January 6, 2020 / 10 comments
Why I spent Christmas on the Moon.
I spent most of this festive break on the Moon. I wandered amongst its vast craters, scaled its gently curving hills to get better views, sat on top of Moon boulders, left my footprints upon its fine grey dust. I sat and watched the Earth rise from behind the horizon, a green and blue marble some 250,000 miles away. I sketched, I wrote, I dreamed. It was breathtakingly beautiful, and hauntingly lonely. At night, before I fell asleep in the small craft that got me there, I would look out at the stars through the window and dream of what it might feel like to sleep on some of the other moons in our solar system too.
It might seem like an irresponsible and selfish thing to do, to set off to our nearest celestial body at a time when everything is unravelling, the skies of Australia are turning orange and the minds of the damaged inner children of the world’s most powerful men are once again turning to war. But since that night of the Election, I haven’t been able to look at the news, not once. Having been so immersed in obsessing over every detail of the news for months, the body blow of the result, and the overwhelming feeling of grief it generated in every cell in my body, meant that I needed, more than anything, my time wandering on the Moon.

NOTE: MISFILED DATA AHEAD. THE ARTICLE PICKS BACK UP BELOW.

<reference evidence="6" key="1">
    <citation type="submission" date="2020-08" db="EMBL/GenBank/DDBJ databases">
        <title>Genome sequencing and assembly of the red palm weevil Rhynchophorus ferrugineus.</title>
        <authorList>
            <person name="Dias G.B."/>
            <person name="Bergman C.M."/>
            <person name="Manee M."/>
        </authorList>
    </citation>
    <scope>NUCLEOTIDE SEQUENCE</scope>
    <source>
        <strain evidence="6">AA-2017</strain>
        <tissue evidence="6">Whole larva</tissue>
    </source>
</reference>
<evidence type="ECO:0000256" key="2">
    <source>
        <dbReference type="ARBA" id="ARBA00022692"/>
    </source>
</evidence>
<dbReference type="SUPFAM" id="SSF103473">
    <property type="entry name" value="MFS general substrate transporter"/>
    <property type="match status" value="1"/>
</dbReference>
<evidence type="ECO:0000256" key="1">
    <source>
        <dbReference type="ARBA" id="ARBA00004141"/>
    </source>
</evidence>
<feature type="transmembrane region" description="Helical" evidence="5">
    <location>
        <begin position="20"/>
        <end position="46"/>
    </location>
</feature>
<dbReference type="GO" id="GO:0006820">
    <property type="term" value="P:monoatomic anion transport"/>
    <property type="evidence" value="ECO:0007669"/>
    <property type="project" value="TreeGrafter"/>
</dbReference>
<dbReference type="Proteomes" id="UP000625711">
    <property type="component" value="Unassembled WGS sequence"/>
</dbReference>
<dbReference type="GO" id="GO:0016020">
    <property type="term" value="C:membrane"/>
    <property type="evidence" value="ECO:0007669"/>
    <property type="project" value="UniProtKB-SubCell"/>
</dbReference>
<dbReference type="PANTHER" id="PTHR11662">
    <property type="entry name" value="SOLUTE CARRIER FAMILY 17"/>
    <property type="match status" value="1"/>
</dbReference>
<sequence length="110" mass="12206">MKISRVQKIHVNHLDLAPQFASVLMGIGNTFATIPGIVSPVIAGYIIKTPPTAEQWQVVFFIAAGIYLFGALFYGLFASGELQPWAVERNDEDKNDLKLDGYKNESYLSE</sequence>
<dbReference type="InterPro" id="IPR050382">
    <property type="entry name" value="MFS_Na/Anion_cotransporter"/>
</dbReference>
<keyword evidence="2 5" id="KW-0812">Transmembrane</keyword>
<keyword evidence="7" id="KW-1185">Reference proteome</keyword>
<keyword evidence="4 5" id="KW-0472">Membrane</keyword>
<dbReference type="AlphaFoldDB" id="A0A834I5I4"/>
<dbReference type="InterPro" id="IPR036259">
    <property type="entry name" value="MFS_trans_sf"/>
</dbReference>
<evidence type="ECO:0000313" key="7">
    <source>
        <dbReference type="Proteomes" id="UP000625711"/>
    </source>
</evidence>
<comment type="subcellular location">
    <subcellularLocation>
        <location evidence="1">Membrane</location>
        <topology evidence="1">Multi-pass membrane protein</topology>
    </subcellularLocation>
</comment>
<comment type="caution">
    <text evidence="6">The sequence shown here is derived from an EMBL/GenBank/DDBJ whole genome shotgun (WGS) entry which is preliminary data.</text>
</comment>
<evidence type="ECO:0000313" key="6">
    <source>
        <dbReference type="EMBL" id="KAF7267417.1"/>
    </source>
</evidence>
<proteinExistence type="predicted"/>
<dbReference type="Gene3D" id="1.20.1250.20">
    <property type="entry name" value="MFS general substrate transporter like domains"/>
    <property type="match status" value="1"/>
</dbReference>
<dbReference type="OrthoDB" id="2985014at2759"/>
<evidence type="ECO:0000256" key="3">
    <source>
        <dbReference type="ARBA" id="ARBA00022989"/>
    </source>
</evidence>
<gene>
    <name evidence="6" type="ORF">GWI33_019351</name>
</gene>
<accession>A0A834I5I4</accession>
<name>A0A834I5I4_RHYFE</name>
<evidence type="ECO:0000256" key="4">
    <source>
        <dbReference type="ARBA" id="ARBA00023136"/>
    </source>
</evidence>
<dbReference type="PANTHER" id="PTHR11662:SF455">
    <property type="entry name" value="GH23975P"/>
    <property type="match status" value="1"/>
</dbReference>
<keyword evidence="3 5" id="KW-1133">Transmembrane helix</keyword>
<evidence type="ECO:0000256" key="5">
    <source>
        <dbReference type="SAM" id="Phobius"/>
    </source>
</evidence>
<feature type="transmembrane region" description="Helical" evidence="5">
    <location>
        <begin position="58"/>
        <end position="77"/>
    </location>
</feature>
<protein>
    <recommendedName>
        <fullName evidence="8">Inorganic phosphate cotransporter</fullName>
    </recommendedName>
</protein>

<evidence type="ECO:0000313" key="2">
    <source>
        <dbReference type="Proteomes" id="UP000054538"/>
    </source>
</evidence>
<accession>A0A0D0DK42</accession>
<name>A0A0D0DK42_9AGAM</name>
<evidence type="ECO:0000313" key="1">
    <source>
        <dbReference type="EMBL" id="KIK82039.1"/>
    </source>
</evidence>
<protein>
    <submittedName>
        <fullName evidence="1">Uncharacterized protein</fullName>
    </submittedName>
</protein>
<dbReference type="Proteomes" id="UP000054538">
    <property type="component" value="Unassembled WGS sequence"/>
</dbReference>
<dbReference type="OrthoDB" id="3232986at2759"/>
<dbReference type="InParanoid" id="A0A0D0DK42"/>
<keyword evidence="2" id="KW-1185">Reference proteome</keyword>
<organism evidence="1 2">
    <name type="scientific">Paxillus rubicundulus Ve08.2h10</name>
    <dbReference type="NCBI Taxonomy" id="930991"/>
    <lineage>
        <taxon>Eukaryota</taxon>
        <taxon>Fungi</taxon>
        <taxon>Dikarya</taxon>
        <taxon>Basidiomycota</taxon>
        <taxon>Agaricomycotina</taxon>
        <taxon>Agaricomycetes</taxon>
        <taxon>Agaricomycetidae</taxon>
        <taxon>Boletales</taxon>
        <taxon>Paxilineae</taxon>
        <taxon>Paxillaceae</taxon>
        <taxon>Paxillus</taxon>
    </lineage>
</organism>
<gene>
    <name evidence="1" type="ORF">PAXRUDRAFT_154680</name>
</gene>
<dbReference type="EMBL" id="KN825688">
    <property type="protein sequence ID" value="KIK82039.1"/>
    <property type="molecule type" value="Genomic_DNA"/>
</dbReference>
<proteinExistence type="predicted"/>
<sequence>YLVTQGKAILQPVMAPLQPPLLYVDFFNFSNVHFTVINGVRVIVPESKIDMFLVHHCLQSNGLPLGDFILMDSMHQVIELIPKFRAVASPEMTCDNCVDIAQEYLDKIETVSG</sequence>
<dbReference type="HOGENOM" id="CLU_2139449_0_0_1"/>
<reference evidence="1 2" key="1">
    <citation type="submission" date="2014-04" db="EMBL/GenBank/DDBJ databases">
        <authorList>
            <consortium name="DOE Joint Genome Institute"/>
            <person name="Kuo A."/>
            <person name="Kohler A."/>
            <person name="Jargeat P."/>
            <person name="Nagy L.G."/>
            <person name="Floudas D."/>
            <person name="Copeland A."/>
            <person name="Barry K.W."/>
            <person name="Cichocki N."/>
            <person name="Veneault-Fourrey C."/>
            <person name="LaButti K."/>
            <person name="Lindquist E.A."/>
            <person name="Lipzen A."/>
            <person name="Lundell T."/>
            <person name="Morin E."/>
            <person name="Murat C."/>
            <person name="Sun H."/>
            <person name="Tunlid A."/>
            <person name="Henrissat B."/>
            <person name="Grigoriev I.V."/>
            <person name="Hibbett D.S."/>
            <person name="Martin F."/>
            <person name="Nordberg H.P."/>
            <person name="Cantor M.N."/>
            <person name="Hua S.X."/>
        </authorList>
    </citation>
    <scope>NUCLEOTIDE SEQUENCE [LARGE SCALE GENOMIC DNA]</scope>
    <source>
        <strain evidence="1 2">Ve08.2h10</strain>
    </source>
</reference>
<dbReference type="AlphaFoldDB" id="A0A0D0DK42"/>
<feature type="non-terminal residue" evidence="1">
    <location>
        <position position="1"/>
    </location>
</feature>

I don’t feel bad about it. Sometimes we need to turn the chatter off, to disconnect. I’ve been reading Jenny Odell’s brilliant book ‘How to Do Nothing’. In it she writes of the need in our lives to balance contemplation and participation. She writes of how our time on social media “so often feels like firecrackers setting off other firecrackers in a very small room that soon gets filled with smoke”, and how “we need distance and time to be functional enough to do or think anything meaningful at all”.
She quotes William Dersiewicz who told an audience of college students in 2010 that by living a life online and barraged by news media,
“[you] are marinating yourself in the conventional wisdom. In other people’s reality: for others, not for yourself. You are creating a cacophony in which it is impossible to hear your own voice, whether it’s yourself you’re thinking about or anything else”.
And so, I went to the Moon. Well actually, of course, I didn’t actually physically go to the Moon, as you’ve probably figured by now. But I did mentally spend a lot of time there. It was partly due to being bought for Christmas the most hauntingly beautiful record, by Hannah Peel, called ‘The Moon is there in all its splendour’, which you can hear here:
It was also because I obsessively listened, over the break, to a podcast by BBC World Service, called ’13 Minutes to the Moon’. It is a compulsively fascinating listen which tells the whole story of the Apollo 11 mission, and focuses in particular on the 13 minutes of the lunar module’s descent to the surface of the Moon, and all the different ways during that time that the whole mission nearly went wrong and had to be aborted.